Depression is a word that has become increasingly common in our language and may at times be used in place of more appropriate words such as sadness or grief. Depression usually manifests as a heavy and enduring feeling of hopelessness that can affect our mood, feelings, behaviour and body.
One way of thinking about depression is that it is a type of prolonged sadness and that there is always a reason why we are feeling sad or even depressed. It may not be that we have suffered a recent loss. In fact, often the depression we feel is caused by earlier losses that have not been acknowledged and therefore become stuck.
What Causes Depression?
The causes of depression are usually multiple and differ from individual to individual. Common causes include: physical illness, issues dating back to childhood, current life circumstances, hormonal imbalances, poor diet and lifestyle, misuse of alcohol and/or drugs and relationship difficulties, to name a few.
Common Signs and Symptoms
Symptoms can range from mild to severe. Some common symptoms are:
- Enduring and prolonged sadness
- Feeling helpless and hopeless
- Lack of pleasure and enjoyment
- Loss of self-confidence and feelings of worthlessness
- Difficulty concentrating
- Sleeping problems
- Loss of sex drive and or appetite.
- Suicidal thoughts and self-harm
Psychotherapy of Depression
When working with depression, we first try and establish what may be the underlying cause of the symptoms, that clustered together, feel like depression. For example, grief, such as that experienced after a significant bereavement, can feel very much like depression and clinically meets all the symptoms. However, the big difference is that it is completely normal to feel ‘depressed’ after the loss of someone we love, whereas it is not beneficial to feel unable to engage with the world for prolonged periods of time when there is no obvious cause.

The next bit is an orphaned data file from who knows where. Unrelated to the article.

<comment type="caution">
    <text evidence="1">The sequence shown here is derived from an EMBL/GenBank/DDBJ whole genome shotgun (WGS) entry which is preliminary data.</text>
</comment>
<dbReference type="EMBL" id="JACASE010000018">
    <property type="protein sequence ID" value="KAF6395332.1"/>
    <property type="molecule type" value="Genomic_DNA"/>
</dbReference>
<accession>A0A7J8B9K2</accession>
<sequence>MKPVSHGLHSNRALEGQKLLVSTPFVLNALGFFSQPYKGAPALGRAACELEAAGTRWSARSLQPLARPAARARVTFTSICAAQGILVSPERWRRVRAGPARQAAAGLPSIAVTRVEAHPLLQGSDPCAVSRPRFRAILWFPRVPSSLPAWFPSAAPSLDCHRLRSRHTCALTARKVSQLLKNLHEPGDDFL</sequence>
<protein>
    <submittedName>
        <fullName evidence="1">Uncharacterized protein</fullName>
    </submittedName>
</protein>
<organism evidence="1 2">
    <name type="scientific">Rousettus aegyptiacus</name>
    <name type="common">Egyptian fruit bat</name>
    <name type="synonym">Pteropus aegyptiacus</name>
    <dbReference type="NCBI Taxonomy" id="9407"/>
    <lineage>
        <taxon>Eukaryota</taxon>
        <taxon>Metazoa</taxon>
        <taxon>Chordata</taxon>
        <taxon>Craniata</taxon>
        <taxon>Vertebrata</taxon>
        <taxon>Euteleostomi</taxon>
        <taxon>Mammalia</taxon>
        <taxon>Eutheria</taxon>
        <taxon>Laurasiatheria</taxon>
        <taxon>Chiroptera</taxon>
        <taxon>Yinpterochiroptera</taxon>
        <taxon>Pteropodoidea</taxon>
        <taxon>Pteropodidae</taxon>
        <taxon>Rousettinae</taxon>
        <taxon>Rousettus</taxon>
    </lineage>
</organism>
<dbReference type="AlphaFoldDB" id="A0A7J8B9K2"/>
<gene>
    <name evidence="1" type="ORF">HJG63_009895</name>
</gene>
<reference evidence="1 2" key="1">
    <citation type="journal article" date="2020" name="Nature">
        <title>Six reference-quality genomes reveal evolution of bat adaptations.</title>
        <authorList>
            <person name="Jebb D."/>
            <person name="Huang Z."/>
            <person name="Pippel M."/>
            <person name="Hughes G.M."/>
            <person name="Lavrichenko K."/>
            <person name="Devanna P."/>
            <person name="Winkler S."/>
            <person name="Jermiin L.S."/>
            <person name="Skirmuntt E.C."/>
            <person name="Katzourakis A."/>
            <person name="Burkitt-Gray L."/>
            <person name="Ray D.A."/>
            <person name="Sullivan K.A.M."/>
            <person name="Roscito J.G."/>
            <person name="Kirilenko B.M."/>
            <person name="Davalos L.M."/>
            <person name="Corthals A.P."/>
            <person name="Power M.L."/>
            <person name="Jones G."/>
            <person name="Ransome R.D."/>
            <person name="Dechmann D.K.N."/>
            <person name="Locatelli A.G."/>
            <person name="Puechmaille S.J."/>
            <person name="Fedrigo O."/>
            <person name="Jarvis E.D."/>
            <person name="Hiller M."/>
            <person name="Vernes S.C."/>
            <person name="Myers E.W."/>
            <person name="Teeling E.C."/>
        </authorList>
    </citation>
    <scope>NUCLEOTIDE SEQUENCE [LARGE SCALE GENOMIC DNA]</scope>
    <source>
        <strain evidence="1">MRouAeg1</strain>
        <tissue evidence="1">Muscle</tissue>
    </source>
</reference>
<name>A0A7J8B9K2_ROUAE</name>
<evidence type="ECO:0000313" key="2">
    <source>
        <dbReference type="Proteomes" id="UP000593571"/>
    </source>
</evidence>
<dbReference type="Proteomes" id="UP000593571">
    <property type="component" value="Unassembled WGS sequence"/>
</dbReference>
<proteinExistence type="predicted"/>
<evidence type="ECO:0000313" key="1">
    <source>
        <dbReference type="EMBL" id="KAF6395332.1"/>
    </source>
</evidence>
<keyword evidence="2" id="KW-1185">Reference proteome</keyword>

As depression counsellors our job is to gently understand the many factors in a client’s life that may be contributing to their overwhelming feelings of sadness and then to help them to find a language to understand and process the feelings from the past or present. This may also involve an enquiry into the lifestyle factors that may be impacting or making the symptoms worse, and work with the client towards change.
For more information on depression counselling across Brighton and Hove or to find out how we can help with the treatment of depression, get in touch with us today.